The Nobel Prize-winning economist Amartya Sen’s Development as Freedom (1999) begins with a parable from the Brihadaranyaka Upanishad, one of the oldest scriptures of Hinduism. Maitreyi asks her husband Yajnavalkya whether she would achieve immortality if she had all the riches in the world. Yajnavalkya replies that the accretion of wealth would give her ‘the life of rich people’, but no hope for immortality. In response, Maitreyi wonders: ‘What should I do with that by which I do not become immortal?’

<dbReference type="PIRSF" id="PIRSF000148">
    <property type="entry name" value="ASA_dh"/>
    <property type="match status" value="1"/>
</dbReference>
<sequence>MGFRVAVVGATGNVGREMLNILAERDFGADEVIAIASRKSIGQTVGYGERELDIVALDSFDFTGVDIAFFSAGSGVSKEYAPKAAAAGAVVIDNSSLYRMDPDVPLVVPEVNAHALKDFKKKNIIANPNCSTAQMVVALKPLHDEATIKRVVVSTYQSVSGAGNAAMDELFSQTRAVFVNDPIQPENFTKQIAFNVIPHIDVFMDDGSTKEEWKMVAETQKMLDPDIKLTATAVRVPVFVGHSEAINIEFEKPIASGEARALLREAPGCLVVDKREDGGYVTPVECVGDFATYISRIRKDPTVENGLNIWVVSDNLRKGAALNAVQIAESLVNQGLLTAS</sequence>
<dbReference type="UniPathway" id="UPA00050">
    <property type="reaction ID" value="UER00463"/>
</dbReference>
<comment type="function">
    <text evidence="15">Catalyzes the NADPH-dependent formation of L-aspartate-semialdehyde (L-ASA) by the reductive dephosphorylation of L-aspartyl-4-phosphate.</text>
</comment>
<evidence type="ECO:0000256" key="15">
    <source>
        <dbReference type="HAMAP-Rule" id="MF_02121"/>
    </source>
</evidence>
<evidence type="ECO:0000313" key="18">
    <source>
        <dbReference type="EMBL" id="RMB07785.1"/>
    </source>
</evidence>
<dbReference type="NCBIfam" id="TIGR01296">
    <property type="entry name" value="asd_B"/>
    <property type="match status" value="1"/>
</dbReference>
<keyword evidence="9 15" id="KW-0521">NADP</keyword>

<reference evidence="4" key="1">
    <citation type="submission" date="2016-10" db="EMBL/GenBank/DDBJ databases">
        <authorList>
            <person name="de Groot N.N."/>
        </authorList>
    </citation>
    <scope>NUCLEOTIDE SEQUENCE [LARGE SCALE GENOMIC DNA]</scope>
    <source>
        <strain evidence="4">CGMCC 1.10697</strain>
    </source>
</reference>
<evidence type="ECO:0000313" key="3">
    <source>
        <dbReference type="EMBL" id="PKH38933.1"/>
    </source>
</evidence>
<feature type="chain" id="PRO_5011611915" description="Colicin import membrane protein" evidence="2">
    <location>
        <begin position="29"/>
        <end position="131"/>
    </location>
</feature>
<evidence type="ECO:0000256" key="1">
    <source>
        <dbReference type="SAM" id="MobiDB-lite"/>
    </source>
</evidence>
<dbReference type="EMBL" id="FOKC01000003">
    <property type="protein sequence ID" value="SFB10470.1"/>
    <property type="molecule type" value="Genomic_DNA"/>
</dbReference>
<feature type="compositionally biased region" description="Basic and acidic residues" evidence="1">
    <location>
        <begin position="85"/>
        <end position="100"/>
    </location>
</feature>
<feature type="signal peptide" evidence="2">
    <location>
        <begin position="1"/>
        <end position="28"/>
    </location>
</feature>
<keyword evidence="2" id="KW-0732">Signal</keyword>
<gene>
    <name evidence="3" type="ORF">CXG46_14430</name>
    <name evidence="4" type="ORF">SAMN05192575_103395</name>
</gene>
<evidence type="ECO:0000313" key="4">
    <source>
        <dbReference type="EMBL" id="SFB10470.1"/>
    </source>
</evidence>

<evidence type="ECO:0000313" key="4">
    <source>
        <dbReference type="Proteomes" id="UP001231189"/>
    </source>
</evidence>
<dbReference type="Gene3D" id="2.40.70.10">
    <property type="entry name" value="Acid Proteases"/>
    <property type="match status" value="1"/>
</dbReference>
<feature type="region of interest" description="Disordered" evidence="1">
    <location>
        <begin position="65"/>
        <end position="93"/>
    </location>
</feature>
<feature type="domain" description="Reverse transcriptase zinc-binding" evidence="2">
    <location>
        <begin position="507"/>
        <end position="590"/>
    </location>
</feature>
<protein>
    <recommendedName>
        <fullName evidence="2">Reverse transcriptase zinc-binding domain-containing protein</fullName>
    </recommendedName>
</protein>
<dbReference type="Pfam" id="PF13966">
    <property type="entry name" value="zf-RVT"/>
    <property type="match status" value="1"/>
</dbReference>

Maitreyi’s question has often been repeated in Indian philosophy to show the predicament of the human condition and the limits of the material world. Sen admits that he is skeptical of Maitreyi’s otherworldly concerns, but says that her remark nevertheless illuminates the oft-tenuous relationship between material gain and having a life of value. Wealth is useful only if it gives a person freedom to pursue a life she values. Thus, social and economic policy should not focus only on increasing incomes or economic growth, but should be concerned equally with creating the conditions for people to enjoy varied freedoms and lead fulfilling lives. Freedom, in other words, must be the final destination of any endeavor aimed at making life better.